How to Tackle Bullying: Tips for Military Families
Do you need help supporting a military child who is being bullied? Scotty’s Little Soldiers, the charity for bereaved military children and young people, have created this guide for military families to tackle bullying together. It features tips and advice from the experts on how a military parent or carer can prepare a child for school life, help them to identify bullying and to give them the confidence to take practical steps to help them to cope with the situation.
Scotty’s Little Soldiers hold a series of workshops throughout the year tailored to the needs of our bereaved military families. We hosted a workshop on bullying and cyberbullying with award-winning bullying prevention charity, Kidscape, who provided advice and tips for any British Forces family to help them support a military child who is being bullied.
What is bullying?
Bullying can take many forms, but it is any behaviour that repeatedly and intentionally hurts a person, removing their power and often the opportunity to defend themselves. Mostly, children will be bullied by other children, however they can also be bullied by adults. Often children say it takes the form of name-calling, but bullying can also be physical or emotional. Bullying can target children who have experienced military life, or who have experienced bereavement. It can also take place in-person or online – as cyberbullying.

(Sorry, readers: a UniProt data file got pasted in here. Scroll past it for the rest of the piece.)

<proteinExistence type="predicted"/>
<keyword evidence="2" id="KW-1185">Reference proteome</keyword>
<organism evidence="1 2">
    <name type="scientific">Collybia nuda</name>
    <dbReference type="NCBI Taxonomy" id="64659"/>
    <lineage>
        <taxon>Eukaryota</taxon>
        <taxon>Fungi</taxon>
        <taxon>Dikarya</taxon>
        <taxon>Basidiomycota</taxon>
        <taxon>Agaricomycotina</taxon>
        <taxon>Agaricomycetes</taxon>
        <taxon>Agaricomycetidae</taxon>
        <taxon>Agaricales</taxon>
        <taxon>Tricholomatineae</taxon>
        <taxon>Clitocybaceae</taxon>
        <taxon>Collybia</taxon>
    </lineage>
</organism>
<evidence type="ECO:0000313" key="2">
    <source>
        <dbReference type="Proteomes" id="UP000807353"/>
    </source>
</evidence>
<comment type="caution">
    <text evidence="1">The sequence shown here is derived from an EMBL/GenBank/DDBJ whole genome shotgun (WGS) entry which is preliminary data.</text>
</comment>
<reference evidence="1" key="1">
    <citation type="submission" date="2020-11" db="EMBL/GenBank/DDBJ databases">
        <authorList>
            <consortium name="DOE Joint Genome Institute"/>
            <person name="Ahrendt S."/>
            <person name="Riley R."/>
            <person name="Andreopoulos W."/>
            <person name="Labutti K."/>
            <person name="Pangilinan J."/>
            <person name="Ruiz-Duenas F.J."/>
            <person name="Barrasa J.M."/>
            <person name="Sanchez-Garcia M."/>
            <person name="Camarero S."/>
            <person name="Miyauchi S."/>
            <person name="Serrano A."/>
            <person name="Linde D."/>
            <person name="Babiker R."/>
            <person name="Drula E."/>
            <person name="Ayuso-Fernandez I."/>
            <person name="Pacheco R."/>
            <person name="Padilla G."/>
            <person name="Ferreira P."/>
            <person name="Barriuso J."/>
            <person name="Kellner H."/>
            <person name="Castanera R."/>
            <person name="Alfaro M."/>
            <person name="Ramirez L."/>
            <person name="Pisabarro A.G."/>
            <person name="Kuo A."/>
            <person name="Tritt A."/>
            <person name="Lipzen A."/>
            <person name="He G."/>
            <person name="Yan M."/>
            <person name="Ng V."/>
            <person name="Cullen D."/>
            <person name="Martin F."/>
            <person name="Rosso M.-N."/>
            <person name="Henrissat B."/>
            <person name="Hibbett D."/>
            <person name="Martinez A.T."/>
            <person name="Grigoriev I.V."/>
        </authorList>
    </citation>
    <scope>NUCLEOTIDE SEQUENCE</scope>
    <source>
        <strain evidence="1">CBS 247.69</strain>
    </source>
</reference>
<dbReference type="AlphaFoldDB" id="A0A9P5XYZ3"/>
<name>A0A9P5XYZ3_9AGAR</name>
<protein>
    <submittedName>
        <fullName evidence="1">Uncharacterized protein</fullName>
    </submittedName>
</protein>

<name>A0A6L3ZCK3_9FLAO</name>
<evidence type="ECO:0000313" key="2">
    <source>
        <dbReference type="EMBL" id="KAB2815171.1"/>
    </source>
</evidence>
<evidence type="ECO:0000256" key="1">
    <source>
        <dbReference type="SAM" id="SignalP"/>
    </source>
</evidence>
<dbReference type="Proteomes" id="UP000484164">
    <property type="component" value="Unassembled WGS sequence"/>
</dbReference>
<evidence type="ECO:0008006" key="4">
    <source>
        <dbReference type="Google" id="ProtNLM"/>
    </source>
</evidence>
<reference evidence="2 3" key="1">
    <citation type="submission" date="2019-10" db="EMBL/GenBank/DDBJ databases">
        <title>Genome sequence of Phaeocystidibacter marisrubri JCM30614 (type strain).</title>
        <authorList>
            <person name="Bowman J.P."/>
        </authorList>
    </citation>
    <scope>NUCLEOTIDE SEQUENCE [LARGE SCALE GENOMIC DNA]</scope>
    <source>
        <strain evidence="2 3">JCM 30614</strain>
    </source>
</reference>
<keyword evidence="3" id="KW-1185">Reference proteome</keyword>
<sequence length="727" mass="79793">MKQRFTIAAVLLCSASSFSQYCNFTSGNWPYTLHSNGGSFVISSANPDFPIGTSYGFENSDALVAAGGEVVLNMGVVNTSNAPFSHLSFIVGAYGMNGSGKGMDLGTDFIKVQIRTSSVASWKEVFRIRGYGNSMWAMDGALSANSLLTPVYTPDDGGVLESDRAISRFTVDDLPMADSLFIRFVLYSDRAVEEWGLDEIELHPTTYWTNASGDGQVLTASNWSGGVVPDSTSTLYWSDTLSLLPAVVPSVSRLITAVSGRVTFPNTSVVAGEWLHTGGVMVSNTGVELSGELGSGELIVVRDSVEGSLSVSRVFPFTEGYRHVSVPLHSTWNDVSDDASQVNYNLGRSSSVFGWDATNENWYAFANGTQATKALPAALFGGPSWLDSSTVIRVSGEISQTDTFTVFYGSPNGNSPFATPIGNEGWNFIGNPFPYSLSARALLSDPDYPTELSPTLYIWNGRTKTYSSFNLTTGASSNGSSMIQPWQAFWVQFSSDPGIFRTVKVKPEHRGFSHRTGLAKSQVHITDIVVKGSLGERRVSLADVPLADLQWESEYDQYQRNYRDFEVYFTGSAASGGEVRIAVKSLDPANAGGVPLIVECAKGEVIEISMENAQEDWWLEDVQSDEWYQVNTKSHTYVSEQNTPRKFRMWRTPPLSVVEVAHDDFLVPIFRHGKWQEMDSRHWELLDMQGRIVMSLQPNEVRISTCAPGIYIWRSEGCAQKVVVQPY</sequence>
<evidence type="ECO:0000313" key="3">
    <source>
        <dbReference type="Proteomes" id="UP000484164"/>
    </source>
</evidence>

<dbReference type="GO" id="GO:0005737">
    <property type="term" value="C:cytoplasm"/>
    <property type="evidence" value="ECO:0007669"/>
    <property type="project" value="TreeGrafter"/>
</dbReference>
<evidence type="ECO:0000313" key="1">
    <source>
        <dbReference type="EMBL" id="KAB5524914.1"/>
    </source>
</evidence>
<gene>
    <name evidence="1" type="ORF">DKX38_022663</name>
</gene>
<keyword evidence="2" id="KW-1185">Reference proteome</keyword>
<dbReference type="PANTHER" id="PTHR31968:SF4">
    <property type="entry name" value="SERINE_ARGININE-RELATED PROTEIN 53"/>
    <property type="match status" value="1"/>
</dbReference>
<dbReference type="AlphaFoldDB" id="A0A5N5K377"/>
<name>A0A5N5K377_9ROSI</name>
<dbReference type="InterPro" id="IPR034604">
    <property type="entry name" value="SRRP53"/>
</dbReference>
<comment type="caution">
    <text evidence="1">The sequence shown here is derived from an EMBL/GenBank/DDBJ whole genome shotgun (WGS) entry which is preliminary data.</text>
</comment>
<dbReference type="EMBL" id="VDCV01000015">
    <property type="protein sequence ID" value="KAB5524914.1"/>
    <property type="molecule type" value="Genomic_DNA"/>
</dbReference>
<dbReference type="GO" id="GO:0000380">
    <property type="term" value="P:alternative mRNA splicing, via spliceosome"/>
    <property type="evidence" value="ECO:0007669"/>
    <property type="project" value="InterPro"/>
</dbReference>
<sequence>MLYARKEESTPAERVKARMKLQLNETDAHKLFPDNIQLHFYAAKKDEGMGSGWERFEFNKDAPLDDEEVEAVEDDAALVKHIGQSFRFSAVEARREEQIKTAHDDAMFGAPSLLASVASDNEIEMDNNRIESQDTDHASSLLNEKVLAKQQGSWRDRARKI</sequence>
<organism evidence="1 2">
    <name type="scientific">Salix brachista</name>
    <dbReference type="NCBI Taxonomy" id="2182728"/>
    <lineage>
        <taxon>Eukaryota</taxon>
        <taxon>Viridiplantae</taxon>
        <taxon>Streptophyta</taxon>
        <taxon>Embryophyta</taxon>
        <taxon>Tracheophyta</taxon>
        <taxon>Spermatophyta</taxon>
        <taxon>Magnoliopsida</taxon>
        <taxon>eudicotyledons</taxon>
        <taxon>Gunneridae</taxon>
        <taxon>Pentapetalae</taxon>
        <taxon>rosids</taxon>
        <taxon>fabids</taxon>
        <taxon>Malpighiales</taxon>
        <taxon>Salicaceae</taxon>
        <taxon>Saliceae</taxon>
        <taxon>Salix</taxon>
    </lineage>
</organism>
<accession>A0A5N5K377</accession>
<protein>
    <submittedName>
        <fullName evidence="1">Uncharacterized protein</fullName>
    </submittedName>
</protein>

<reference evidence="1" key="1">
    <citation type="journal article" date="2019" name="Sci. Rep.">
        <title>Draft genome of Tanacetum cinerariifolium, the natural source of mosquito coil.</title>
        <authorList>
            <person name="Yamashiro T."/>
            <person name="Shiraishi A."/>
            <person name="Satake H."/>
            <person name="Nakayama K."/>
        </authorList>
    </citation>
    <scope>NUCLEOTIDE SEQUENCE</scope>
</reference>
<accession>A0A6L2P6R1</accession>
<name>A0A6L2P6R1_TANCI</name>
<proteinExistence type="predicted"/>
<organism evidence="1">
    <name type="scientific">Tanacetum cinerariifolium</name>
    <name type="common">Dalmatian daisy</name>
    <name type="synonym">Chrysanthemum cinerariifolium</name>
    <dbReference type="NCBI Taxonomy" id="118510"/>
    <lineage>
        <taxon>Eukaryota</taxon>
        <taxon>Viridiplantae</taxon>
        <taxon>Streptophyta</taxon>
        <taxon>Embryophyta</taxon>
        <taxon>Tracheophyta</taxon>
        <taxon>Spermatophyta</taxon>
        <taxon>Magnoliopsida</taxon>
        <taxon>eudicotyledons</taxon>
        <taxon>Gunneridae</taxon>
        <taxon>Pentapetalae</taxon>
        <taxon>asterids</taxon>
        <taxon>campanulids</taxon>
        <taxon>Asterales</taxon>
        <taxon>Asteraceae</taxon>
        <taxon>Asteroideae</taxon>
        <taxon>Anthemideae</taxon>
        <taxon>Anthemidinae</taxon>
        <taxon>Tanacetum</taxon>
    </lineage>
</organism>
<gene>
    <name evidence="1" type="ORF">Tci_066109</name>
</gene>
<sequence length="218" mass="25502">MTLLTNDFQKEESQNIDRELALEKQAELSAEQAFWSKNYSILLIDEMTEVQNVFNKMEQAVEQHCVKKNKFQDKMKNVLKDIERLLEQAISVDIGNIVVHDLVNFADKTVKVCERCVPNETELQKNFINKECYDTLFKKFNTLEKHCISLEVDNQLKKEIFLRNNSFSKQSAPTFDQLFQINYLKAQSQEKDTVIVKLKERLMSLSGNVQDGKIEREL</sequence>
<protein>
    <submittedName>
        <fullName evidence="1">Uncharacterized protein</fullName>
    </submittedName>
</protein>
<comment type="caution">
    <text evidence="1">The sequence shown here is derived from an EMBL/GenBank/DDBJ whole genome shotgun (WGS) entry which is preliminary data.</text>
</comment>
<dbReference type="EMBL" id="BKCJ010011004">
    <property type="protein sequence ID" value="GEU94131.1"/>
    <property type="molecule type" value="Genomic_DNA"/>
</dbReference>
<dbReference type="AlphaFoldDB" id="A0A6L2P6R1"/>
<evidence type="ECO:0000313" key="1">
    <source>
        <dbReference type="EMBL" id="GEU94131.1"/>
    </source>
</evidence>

Signs your military child may be being bullied
It can be upsetting to think your child, or young person, is being bullied, but the important thing is to know they can get through this with the right support. Remember to stay calm, listen and create space to talk. These can all be signs that your child may be being bullied:
- A change in your child’s behaviour – they may become louder or quieter
- Your child is suddenly scared to go to school
- Unexplained illnesses such as tummy bugs and headaches